March 27, 2018
Prof. Michiko Kusunoki of the Institute of Materials and Systems for Sustainability, who retired at the end of March, was Nagoya University's only female professor of engineering. Once told by her own university teacher that she was "not single-minded enough," Kusunoki recalls: "I like this field and I somehow ended up continuing, rather than having a clear intention to continue." She had two breaks from research while bringing up her children, but was asked to return to work both times. She has achieved many years of successful research into new carbon materials like carbon nanotubes and graphene, moving to Nagoya University from a private research institute in 2007. In her final lecture, titled "Flexibly pursuing the production of nanocarbons," not "single-minded," she quietly talked about her eleven years at the university, and how much she had enjoyed working on research with the students.
After the lecture, she was presented with a bouquet of flowers on behalf of the female members of the engineering faculty by Associate Prof. Ayae Sugawara-Narutaki of the Department of Materials Chemistry, who thanked Kusunoki for supporting her junior colleagues, in a faculty where female teaching staff are in a tiny minority.
Kusunoki, who wrote a journal paper called "To Be A Happy Female Scientist" for The International Year of Chemistry in 2011, says she has always believed that showing she is happy in her research will encourage other women to follow in her footsteps.
Female teaching staff from the Graduate School of Engineering hold regular luncheons. There was nearly everyone to celebrate the retirement of Prof. Michiko Kusunoki (3rd from right on the back row).
Associate Prof. Ayae Sugawara-Narutaki is in front
After going to a girls' school in Shizuoka Prefecture, Kusunoki studied engineering at the Tokyo Institute of Technology (TIT). Most girls from her school went on to study arts subjects, so there was hardly any information available about universities for science subjects, but Kusunoki chose the university because she liked mathematics and physics. When she got there, she found it was just like a factory, and almost all the staff and students were male. She regretted her choice for a while, but finally felt a sense of relief in the fourth year when she was assigned to the electron microscopy laboratory and got her own desk.
She was intending to go back to her hometown and get married after graduating, but a senior member of the laboratory died and there was nobody to operate the electron microscope, so her teacher encouraged her to stay on and study for a doctorate degree. It was a hard decision, but in the end she continued her studies.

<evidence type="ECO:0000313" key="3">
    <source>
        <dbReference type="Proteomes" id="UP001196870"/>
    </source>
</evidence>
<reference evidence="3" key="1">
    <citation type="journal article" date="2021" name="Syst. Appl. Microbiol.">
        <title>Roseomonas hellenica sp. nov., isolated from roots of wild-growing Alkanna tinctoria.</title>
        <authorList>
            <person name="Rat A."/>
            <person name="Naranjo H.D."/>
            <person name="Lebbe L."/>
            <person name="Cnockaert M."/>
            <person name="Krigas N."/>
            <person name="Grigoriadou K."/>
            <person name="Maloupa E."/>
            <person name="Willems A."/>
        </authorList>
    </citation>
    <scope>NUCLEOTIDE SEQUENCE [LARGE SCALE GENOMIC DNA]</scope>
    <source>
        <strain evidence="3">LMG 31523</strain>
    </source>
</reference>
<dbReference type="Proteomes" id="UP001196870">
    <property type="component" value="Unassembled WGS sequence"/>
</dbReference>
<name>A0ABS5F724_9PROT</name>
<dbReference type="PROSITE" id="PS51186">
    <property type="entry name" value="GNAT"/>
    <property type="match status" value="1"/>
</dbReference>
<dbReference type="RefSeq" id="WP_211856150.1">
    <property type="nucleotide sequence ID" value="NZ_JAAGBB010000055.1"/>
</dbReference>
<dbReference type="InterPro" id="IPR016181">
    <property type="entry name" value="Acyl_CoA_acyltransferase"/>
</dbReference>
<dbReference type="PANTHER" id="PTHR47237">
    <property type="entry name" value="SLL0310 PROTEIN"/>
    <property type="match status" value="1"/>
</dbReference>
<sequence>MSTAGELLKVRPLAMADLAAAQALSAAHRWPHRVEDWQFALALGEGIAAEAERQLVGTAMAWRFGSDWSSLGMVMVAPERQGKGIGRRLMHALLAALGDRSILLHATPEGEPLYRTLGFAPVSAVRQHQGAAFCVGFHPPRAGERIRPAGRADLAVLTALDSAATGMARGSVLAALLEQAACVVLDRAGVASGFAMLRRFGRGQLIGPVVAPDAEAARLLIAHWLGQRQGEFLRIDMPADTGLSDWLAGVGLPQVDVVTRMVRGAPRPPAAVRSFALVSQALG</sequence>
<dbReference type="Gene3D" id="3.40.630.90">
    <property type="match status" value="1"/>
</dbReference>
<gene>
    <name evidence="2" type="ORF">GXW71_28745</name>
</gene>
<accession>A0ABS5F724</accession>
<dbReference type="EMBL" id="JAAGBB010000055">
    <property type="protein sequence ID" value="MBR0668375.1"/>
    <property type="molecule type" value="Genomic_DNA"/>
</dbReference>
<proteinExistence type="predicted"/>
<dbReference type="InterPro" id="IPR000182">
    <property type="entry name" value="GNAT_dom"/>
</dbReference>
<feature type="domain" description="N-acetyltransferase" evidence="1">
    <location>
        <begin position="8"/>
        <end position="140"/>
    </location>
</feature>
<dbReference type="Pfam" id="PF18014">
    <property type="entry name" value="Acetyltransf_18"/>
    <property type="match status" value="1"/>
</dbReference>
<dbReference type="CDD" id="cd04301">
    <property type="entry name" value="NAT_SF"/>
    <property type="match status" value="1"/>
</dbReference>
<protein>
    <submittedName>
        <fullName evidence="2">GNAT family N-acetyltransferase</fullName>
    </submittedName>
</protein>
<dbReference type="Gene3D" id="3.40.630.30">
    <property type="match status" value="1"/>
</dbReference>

Her teacher, Prof. Shigemaro Nagakura, was the most understanding person towards women that she had ever met. His wife was also a researcher, and he had a natural awareness of gender equality. He also believed that getting a doctorate degree was important in forging a career, and indeed, Kusunoki's PhD opened up her future path.
After completing the doctorate course, she became an assistant in the same laboratory, but her husband was relocated to Nagoya, and going back and forth between the two cities took its toll; she was hospitalized for five months after a threatened miscarriage. Her son was born safely, and her teacher at the TIT asked her to come back to the lab. But the baby was so adorable, she did not want to go back to work after only one or two months, so she decided to devote herself to bringing up her child. She says she had to choose one or the other due to her own physical strength and abilities, but admits to sometimes feeling inferior because she was not more dedicated to her research.
After 18 months of "enjoying a carefree life of childcare," her teacher contacted her to say that electron microscopy researchers were needed for the "Ultra-Fine Particle Project" at the new Research Development Corporation of Japan (now the Japan Science and Technology Agency) opening at Meijo University, and told her to go for an interview. She was hesitant, having been away from research for a while, and that's when he told her she was "not single-minded enough." Reluctantly, she went to see the team advisor, Prof. Ryoji Ueda, professor emeritus of Meidai. He was a researcher she admired, world-renowned as a pioneer of electron microscopy. In the end, she agreed to join the team although declined working full-time, sending her son to nursery.